The Frances Cabrini row houses on the near north side Credit: David Schalliol

The Reader’s archive is vast and varied, going back to 1971. Every day in Archive Dive, we’ll dig through and bring up some finds.

I was going to write about the @MayorEmanuel Twitter feed, which ended its glorious run almost exactly seven years ago this past weekend with the fictional Rahm getting sucked into a time vortex.

And Twitter fell into deep mourning.

But although @MayorEmanuel was the work of Dan Sinker, a Reader alum, no one knew it at the time, and the Reader itself didn’t have much to say about that great work of Twitter fiction until about a week afterward, after Sinker was unmasked, and then about six months later when it was released as a book.

Then I realized that one of the biggest lessons of the past seven years is that Twitter is mostly a distraction from the bigger issues at hand. (This lesson comes courtesy of our current president.) So while @MayorEmanuel was delighting Chicagoans with his adventures around the city with his faithful companions Quaxelrod the duck, Hambone the dog, and Carl the Intern, Rahm Emanuel was conducting a real-life mayoral campaign that ignored one of the biggest issue facing our city: segregation.

Steve Bogira, who has devoted years to reporting on inequality and segregation, published a sobering report on the state of our city. He wrote:

Chicago’s ghettos in the 1960s were notorious for their shootings, robberies, rapes, fires, joblessness, single-parent families, dreadful schools and high dropout rates, rampant alcoholism and heroin addiction, abandoned buildings and vacant lots.

Lucky we fixed all that.

We must have fixed it—otherwise why isn’t racial segregation an issue in the mayor’s race?

Try finding a mention of it on the websites of any of the candidates. Editorial boards have decreed Chicago’s most important concern to be its budget problems. Other issues winning attention have been school and ethics reform, job creation, the head tax, crime, transportation, privatization, the O’Hare airport expansion.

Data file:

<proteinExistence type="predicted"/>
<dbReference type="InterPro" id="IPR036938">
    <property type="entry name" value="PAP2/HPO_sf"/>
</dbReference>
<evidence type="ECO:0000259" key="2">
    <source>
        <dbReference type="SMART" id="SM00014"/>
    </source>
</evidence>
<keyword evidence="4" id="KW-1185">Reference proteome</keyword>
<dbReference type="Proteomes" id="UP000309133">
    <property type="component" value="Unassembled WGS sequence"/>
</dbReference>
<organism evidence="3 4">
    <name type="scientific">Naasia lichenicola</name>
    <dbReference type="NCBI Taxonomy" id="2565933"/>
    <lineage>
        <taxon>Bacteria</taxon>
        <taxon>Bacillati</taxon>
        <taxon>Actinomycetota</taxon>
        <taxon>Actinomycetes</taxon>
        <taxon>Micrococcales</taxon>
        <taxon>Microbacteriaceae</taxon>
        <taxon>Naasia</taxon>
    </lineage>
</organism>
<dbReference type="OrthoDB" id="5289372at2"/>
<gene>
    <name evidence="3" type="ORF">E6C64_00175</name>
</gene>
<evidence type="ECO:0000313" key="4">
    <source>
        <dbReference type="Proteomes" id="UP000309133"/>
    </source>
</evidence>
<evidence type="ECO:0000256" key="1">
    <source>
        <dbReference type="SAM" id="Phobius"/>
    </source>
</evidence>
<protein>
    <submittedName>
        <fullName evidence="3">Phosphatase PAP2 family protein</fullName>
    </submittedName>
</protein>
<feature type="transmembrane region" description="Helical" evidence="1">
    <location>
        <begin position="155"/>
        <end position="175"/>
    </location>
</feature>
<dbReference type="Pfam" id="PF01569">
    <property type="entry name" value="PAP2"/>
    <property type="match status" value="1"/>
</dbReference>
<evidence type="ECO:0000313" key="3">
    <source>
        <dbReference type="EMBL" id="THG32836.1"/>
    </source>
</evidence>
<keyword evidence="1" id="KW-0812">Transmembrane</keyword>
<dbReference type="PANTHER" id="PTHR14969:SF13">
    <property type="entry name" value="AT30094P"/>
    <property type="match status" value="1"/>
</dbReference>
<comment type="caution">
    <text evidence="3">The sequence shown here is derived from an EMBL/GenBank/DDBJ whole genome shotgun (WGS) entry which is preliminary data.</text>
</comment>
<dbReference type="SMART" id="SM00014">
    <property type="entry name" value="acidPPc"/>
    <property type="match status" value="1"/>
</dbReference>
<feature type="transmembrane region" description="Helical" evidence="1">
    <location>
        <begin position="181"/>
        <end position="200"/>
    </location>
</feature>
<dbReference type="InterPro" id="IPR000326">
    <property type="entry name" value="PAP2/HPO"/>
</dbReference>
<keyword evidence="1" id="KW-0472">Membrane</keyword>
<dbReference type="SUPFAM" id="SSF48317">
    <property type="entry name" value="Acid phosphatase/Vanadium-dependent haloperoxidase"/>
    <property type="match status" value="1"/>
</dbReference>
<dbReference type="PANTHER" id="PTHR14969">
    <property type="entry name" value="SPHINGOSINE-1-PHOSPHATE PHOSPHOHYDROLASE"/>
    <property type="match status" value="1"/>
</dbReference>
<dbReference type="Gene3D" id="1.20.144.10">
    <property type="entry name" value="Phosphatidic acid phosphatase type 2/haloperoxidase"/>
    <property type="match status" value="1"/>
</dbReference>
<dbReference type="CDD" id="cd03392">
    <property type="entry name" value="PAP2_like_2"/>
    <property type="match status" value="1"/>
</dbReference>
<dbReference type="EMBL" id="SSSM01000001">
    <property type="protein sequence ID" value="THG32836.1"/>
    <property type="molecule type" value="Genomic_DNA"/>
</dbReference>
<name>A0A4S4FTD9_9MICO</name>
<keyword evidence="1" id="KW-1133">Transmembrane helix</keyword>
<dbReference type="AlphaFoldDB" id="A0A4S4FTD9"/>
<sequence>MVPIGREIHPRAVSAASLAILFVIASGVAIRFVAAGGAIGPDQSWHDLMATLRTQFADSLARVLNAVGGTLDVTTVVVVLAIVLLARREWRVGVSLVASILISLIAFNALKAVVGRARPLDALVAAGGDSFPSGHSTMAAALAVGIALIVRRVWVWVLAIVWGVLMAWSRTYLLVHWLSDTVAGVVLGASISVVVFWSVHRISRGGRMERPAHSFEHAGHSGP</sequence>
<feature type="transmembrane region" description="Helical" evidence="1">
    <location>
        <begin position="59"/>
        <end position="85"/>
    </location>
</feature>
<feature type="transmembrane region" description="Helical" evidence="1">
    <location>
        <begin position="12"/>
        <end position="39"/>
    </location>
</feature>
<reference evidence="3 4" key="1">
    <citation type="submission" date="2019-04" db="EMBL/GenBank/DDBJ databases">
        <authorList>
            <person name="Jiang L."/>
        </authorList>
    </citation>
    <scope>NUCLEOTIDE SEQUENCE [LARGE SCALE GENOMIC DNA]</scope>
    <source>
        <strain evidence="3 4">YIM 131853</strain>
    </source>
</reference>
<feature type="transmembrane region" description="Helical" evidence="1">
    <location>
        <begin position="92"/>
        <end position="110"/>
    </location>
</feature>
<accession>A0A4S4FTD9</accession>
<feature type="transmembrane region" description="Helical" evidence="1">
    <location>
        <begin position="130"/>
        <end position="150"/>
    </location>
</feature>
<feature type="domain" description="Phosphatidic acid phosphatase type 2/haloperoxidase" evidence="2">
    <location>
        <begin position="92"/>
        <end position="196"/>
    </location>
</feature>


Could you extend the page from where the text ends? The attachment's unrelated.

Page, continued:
The city’s finances are indeed a mess. But financial troubles come and go for Chicago. Segregation endures.

Bogira crunched the numbers, taken from census data, and discovered that Chicago was almost as segregated in 2011 as it had been 40 years earlier.

The neighborhood areas colored green have the highest concentration of African-Americans, while those that are blue have the lowest.
The neighborhood areas colored green have the highest concentration of African-Americans, while those that are blue have the lowest.Credit: Paul John Higgins

So why wasn’t anyone running for mayor talking about it? Bogira looked back on the root causes of segregation and explained why it’s harmful.

But perhaps the greatest evil of racial segregation is how it concentrates the poverty of blacks, as Massey and others have shown. Because of historical—and some continuing—discrimination, blacks are more likely to be poor. When this is combined with segregation, it means blacks are far more likely than any other group to live in concentrated poverty. It’s hard to be poor; it’s much harder to be poor and surrounded by poverty and all the harmful cultural norms and behavior, such as crime, that accompany it. It’s a kind of poverty whites rarely experience, and one tough to escape.

Then he asked the mayoral candidates (including Rahm) what they planned to do to fix it. Read it and see how much has changed.